The latest numbers from Dow Jones VentureSource on venture capital in 2014 contain some reasons for Europe to cheer and some data that might have the region nervous about the future.
First, the good news.
In 2014, European companies raised €7.9 billion ($8.8 billion) in 1,460 deals. That’s 11 percent fewer deals but an increase of 25 percent in euros invested.
Also, Europe saw 55 venture-backed IPOs in 2014, triple the number in 2013. In addition, there were 201 acquisitions completed in 2014, up 21 percent from 166 in 2013. Good signs that mean more money flowing back into the startup ecosystem.
That big year in venture funding was somewhat muted because, after two big quarters, venture financing dropped 24 percent in Q4 compared to Q3.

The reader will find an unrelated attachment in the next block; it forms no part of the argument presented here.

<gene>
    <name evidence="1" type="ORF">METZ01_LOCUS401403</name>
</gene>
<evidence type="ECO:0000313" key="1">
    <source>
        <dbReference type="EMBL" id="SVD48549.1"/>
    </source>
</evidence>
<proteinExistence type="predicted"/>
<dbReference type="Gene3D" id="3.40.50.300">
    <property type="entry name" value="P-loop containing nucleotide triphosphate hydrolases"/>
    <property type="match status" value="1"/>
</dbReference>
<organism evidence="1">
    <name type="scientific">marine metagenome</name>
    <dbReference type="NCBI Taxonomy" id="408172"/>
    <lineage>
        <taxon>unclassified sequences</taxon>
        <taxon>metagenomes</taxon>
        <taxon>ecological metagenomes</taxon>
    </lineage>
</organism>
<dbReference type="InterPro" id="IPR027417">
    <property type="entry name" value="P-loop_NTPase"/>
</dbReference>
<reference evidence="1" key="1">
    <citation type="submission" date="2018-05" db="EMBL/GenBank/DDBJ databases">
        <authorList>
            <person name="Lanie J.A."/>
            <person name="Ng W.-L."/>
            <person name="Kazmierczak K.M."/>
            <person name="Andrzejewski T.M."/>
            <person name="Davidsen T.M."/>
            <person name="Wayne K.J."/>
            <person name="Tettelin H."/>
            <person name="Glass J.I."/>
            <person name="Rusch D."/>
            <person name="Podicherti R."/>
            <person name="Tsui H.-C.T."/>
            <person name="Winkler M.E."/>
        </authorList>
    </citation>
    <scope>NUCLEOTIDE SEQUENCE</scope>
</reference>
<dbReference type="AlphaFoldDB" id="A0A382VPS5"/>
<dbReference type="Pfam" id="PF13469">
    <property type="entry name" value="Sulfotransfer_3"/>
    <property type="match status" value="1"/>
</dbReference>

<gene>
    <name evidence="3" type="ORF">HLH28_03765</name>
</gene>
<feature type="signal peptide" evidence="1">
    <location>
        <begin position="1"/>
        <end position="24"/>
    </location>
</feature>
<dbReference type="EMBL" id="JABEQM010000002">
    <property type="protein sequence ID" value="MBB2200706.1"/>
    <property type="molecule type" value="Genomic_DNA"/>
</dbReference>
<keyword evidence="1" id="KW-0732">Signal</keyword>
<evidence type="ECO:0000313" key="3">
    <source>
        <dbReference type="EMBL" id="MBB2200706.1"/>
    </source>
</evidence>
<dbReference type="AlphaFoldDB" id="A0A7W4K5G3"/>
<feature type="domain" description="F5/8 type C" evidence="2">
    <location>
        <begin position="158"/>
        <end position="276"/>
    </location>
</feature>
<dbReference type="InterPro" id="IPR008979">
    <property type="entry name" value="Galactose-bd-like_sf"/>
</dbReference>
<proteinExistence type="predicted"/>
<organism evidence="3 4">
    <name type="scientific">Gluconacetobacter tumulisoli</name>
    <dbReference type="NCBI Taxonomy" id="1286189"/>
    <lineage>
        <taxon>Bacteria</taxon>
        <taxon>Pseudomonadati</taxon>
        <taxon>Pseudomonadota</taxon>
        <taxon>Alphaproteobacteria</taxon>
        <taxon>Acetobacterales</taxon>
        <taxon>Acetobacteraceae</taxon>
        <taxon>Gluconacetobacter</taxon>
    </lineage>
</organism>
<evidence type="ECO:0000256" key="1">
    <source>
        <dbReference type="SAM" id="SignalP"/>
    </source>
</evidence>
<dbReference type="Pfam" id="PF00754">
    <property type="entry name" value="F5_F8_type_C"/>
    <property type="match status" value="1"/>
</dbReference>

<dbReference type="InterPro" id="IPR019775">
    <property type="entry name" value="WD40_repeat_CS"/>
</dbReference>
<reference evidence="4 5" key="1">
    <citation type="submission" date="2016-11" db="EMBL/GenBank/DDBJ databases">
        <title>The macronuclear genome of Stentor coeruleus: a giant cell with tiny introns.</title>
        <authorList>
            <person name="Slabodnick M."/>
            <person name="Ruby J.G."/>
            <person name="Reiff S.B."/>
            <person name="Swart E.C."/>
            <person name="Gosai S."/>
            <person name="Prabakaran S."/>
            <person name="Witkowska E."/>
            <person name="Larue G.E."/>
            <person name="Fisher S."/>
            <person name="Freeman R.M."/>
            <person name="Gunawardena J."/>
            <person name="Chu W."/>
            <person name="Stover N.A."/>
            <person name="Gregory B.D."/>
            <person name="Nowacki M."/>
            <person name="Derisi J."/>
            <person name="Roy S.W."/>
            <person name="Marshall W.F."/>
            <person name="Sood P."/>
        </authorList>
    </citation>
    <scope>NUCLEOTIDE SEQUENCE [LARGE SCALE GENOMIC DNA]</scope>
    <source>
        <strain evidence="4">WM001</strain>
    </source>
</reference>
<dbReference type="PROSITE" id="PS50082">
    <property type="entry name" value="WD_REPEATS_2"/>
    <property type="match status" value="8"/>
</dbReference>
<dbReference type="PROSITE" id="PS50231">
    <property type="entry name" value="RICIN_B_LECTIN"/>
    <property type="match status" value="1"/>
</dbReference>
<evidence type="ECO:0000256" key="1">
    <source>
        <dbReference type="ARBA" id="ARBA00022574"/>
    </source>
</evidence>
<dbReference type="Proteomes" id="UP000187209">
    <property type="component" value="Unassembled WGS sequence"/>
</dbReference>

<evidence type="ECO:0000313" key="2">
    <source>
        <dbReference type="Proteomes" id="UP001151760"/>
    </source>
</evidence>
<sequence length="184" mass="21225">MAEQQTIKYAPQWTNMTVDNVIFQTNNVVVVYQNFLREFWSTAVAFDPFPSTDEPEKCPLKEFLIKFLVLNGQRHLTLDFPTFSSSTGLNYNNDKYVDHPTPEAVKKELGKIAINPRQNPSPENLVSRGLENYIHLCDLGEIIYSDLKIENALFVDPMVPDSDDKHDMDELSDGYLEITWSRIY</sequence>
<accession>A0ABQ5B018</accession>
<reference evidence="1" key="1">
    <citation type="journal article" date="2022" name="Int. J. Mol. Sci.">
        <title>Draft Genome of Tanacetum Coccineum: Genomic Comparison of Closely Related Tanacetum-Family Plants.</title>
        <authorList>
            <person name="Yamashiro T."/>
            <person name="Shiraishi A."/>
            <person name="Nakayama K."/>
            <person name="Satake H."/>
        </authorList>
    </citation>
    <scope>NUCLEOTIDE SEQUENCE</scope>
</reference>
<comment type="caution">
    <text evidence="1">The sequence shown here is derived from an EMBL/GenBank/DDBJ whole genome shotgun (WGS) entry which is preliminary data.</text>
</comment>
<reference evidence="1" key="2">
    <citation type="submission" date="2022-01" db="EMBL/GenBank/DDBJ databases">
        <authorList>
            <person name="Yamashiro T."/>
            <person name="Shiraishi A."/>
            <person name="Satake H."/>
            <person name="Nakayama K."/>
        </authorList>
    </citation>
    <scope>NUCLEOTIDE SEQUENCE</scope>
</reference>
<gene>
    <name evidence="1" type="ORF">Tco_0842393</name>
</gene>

And more bad news: The number of VC fund closings in 2014 fell 4 percent from 2013 to 76. The total amount raised dropped 18 percent in 2014 to €3.4 billion ($3.8 billion). The drop was especially steep in Q4, when the number of funds that had closings plummeted 51 percent from the same period a year ago.
This could be a worrisome sign for the future. And while it’s hard to know all the details of how the financing is put together, the sharp drop in the value of the euro against the U.S. dollar since last summer raises another potentially ominous flag for European startups seeking to expand overseas.
The first quarter of 2015 could well tell us whether the European VC scene just hit a bump in late 2014 or whether it is headed toward a bigger ditch.